(Photo courtesy of American Civil Liberties Union of Washington)
President Barack Obama pitched a comprehensive body camera program for police across the country Tuesday. On the same day, Baltimore Mayor Stephanie Rawlings-Blake vetoed a City Council bill that would have set up a program locally.
The juxtaposition of political optics perhaps serves as an immediate snapshot of how thorny the body camera program will be to implement at the local level, no matter the sweeping gestures emanating from the White House.
In a statement, Obama listed the body-worn cameras for cops as the first priority in a new initiative aimed at “building trust between communities and local police.”
The proposal, which is a direct response to the outcry following a St. Louis grand jury’s decision not to indict the officer who killed Michael Brown in August, calls for a $75 million investment in body cameras over three years. That’s enough money to buy 50,000 body cameras, according to the White House. The President’s proposal would also provide money for new training at police departments, and provide more resources for reform.
The body cameras are capable of recording all of an officer’s actions while on-duty, which could provide what amounts to a first-hand visual account of a cop’s interaction with suspects and civilians.
Following the White House rollout, Mayor Stephanie Rawlings-Blake issued a public statement supporting the initiative.
“I applaud President Obama for taking concrete steps that will further efforts already underway in Baltimore to bring more accountability and transparency to policing,” she said.
But she wasn’t so supportive of Baltimore City Council.
In yesterday’s letter, the mayor argues that the bill does not account for issues such as the scope of the program, whether officers on administrative duty should wear a body camera and privacy issues. The privacy issue is especially unchartered territory, since courts have yet to rule on whether footage of police entering someone’s home qualifies as public record.
Rawlings-Blake also argues that City Council should not be calling the shots at the police department, saying other police programs were not created by the Council.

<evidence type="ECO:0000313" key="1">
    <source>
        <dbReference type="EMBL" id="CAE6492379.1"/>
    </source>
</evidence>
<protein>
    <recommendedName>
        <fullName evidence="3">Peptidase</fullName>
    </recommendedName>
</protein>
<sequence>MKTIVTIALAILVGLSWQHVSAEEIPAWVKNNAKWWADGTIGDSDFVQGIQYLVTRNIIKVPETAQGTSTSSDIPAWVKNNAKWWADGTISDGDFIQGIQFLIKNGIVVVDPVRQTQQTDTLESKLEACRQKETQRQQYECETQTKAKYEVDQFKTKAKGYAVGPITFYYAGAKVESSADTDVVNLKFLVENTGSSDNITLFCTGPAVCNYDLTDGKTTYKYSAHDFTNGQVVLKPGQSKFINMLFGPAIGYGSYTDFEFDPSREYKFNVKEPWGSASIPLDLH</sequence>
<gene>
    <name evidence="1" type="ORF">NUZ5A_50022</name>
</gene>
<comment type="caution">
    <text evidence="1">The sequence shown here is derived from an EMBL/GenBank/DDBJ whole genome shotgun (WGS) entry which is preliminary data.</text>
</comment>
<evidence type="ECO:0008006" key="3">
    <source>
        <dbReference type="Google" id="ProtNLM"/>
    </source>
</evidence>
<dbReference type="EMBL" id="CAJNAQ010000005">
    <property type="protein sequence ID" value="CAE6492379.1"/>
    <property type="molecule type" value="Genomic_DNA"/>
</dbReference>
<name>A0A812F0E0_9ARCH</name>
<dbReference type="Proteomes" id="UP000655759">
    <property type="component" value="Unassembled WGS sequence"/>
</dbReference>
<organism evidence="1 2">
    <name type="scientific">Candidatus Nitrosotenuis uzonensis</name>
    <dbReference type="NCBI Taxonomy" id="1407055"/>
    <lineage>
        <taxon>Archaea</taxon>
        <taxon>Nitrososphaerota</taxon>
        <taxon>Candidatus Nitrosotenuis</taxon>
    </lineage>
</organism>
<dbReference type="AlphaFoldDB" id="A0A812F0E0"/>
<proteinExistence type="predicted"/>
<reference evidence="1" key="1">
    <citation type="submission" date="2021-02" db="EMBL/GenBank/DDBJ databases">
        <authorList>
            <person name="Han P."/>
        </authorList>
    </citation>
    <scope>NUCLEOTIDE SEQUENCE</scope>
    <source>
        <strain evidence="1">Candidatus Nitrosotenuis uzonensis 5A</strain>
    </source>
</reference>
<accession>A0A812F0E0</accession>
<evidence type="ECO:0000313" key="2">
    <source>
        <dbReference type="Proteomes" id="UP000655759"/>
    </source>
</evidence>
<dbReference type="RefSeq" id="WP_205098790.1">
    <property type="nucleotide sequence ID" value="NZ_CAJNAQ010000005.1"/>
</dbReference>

“There exists no ordinance creating the SWAT team, or the equestrian unit, or mandating the use of the police helicopter,” she writes. “This confirms my inherent belief that these are all issues that should and indeed must be decided administratively and not legislatively.”
It was no secret that Rawlings-Blake didn’t like the body camera legislation. In fact, the Council went against her wishes when it passed the measure after she said she would veto it.
But with renewed focus on Ferguson and calls from the White House putting the technology front and center, there’s even more urgency to pass the program now than there was a month ago.
While the Council was passing legislation, the mayor said her administration has formed a working group that has already been studying body cameras.
“We have sought to learn from mistakes made in other jurisdictions, where in the rush to launch a program lawmakers failed to ask and answer critical questions necessary to ensure the success of body cameras,” Rawlings-Blake writes.
In this case, the mayor says her veto should not be mistaken for a lack of support.
“My opposition to this bill should not be confused with opposition to body cameras,” she writes. “It is not the end I object to but rather the means.”
Adding another piece to the stagecraft, Baltimore Police Chief Anthony Batts received an appointment that shows Rawlings-Blake’s administration and the White House aren’t completely out of step. On Tuesday, Batts was named to Obama’s Task Force for 21st Century Policing.